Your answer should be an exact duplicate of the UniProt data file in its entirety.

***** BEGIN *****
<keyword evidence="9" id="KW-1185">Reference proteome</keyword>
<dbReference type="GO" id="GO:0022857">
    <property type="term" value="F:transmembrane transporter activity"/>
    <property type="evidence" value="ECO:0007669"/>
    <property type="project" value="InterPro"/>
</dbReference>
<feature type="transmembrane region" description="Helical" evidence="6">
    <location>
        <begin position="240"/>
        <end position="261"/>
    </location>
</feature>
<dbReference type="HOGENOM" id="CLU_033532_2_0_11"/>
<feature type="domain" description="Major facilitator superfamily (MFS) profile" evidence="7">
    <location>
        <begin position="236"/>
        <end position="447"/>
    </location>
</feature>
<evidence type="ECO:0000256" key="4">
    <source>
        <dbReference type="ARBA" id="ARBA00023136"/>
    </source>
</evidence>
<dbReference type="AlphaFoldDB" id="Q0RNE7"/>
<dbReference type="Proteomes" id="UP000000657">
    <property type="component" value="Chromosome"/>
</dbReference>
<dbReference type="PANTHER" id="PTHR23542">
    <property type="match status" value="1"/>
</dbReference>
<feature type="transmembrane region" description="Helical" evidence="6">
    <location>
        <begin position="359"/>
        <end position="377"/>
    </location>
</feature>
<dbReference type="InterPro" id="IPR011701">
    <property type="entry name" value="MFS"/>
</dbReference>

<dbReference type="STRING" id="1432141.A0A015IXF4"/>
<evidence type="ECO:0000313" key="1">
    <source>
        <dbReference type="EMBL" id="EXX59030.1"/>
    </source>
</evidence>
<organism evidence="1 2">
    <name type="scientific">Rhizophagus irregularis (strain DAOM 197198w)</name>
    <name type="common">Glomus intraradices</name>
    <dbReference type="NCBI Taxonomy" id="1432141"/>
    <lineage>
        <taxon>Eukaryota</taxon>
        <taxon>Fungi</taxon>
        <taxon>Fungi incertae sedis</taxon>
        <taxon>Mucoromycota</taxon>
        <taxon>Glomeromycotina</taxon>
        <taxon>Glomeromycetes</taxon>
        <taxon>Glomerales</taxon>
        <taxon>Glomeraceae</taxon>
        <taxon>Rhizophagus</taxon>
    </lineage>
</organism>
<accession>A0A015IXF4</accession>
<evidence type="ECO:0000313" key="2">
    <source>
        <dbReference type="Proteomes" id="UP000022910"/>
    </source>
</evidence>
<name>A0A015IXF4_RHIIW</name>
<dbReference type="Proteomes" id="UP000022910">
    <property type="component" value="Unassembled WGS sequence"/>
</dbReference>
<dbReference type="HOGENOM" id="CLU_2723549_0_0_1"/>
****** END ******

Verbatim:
<keyword evidence="9" id="KW-1185">Reference proteome</keyword>
<dbReference type="GO" id="GO:0022857">
    <property type="term" value="F:transmembrane transporter activity"/>
    <property type="evidence" value="ECO:0007669"/>
    <property type="project" value="InterPro"/>
</dbReference>
<feature type="transmembrane region" description="Helical" evidence="6">
    <location>
        <begin position="240"/>
        <end position="261"/>
    </location>
</feature>
<dbReference type="HOGENOM" id="CLU_033532_2_0_11"/>
<feature type="domain" description="Major facilitator superfamily (MFS) profile" evidence="7">
    <location>
        <begin position="236"/>
        <end position="447"/>
    </location>
</feature>
<evidence type="ECO:0000256" key="4">
    <source>
        <dbReference type="ARBA" id="ARBA00023136"/>
    </source>
</evidence>
<dbReference type="AlphaFoldDB" id="Q0RNE7"/>
<dbReference type="Proteomes" id="UP000000657">
    <property type="component" value="Chromosome"/>
</dbReference>
<dbReference type="PANTHER" id="PTHR23542">
    <property type="match status" value="1"/>
</dbReference>
<feature type="transmembrane region" description="Helical" evidence="6">
    <location>
        <begin position="359"/>
        <end position="377"/>
    </location>
</feature>
<dbReference type="InterPro" id="IPR011701">
    <property type="entry name" value="MFS"/>
</dbReference>

<dbReference type="STRING" id="1432141.A0A015IXF4"/>
<evidence type="ECO:0000313" key="1">
    <source>
        <dbReference type="EMBL" id="EXX59030.1"/>
    </source>
</evidence>
<organism evidence="1 2">
    <name type="scientific">Rhizophagus irregularis (strain DAOM 197198w)</name>
    <name type="common">Glomus intraradices</name>
    <dbReference type="NCBI Taxonomy" id="1432141"/>
    <lineage>
        <taxon>Eukaryota</taxon>
        <taxon>Fungi</taxon>
        <taxon>Fungi incertae sedis</taxon>
        <taxon>Mucoromycota</taxon>
        <taxon>Glomeromycotina</taxon>
        <taxon>Glomeromycetes</taxon>
        <taxon>Glomerales</taxon>
        <taxon>Glomeraceae</taxon>
        <taxon>Rhizophagus</taxon>
    </lineage>
</organism>
<accession>A0A015IXF4</accession>
<evidence type="ECO:0000313" key="2">
    <source>
        <dbReference type="Proteomes" id="UP000022910"/>
    </source>
</evidence>
<name>A0A015IXF4_RHIIW</name>
<dbReference type="Proteomes" id="UP000022910">
    <property type="component" value="Unassembled WGS sequence"/>
</dbReference>
<dbReference type="HOGENOM" id="CLU_2723549_0_0_1"/>